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Organization, Regulations, and Courses 2017-18


NAS 31 Indians in American Literature

Indians are uncanny absences in the American narrative and yet persistent fixtures in our national literature from its origins to the present day. This course examines the pervasive appearance of the seductive, strange, and evolving Indian figure in works by prominent American authors such as Nathaniel Hawthorne, Herman Melville, James Fenimore Cooper, William Faulkner, Ernest Hemingway, Willa Cather, and Toni Morrison. We will explore the shifting and ideological role of the Indian as tragic emblem, savage defender, spiritual ally, and modern foil. We will explore the complicated ways that the literary Indian has served to both authenticate and trouble the nation's founding narratives and desires, and more recently, to stand as a mythical antidote to postmodern crises of value, economics, ecology, and spirituality. We will consider the appeal of such tropes in particular regional and historical contexts, such as the Reconstruction South, as well as racial or ethnic ones, such as the African American appropriation of Indian resistance, nobility, and genealogies.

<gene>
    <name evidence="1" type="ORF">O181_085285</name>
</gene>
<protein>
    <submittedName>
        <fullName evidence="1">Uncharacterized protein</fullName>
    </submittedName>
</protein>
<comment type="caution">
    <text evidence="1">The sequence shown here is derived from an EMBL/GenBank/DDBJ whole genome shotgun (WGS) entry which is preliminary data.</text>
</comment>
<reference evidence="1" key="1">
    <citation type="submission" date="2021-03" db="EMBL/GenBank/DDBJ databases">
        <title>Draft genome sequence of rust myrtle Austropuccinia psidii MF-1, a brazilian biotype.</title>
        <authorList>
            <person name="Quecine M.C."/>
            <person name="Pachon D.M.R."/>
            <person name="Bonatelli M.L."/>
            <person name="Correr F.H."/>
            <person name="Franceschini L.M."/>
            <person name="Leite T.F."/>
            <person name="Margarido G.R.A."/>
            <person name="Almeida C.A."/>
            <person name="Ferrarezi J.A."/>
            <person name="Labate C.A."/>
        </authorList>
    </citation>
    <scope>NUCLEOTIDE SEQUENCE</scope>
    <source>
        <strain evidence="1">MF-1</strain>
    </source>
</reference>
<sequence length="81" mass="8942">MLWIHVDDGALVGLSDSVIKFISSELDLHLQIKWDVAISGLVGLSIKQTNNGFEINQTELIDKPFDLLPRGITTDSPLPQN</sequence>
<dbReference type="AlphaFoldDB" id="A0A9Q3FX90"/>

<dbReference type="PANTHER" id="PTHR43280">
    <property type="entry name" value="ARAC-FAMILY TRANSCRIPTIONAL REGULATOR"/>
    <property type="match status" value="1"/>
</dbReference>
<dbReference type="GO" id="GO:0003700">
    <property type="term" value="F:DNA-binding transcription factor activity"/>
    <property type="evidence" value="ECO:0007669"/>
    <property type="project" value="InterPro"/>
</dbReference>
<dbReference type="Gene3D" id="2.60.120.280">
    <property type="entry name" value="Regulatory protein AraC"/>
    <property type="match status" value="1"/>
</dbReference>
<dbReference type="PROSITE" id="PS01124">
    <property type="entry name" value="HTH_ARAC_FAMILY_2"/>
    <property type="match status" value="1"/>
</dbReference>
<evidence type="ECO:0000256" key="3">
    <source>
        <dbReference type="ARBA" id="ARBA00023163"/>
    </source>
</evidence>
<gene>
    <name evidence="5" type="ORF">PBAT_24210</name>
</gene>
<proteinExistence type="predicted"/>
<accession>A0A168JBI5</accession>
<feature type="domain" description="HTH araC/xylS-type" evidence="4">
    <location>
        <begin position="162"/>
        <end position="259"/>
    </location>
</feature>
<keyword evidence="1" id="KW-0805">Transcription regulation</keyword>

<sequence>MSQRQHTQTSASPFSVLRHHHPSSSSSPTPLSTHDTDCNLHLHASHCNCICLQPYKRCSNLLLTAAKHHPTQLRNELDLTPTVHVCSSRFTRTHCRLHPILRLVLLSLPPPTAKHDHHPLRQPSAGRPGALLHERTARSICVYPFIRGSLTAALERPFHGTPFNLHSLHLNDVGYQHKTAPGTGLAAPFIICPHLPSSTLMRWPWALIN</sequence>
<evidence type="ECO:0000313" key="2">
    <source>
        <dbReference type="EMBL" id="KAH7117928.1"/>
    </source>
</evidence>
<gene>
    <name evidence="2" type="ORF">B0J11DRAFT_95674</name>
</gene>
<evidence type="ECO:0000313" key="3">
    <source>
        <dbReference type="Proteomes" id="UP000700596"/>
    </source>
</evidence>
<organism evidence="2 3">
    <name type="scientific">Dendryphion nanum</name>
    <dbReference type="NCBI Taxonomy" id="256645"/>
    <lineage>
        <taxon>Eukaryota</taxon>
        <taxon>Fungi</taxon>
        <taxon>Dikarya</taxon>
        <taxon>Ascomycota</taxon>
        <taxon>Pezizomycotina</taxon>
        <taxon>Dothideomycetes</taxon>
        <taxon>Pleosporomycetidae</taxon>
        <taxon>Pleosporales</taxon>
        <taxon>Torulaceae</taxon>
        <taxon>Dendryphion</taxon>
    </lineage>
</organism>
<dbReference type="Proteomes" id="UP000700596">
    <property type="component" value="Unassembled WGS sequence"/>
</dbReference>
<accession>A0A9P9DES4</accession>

Instructor

Taylor

Distributive and/or World Culture

Dist:LIT; WCult:W

The Timetable of Class Meetings contains the most up-to-date information about a course. It includes not only the meeting time and instructor, but also its official distributive and/or world culture designation. This information supersedes any information you may see elsewhere, to include what may appear in this ORC/Catalog or on a department/program website. Note that course attributes may change term to term therefore those in effect are those (only) during the term in which you enroll in the course.

Offered

Not offered in the period between 17X and 18X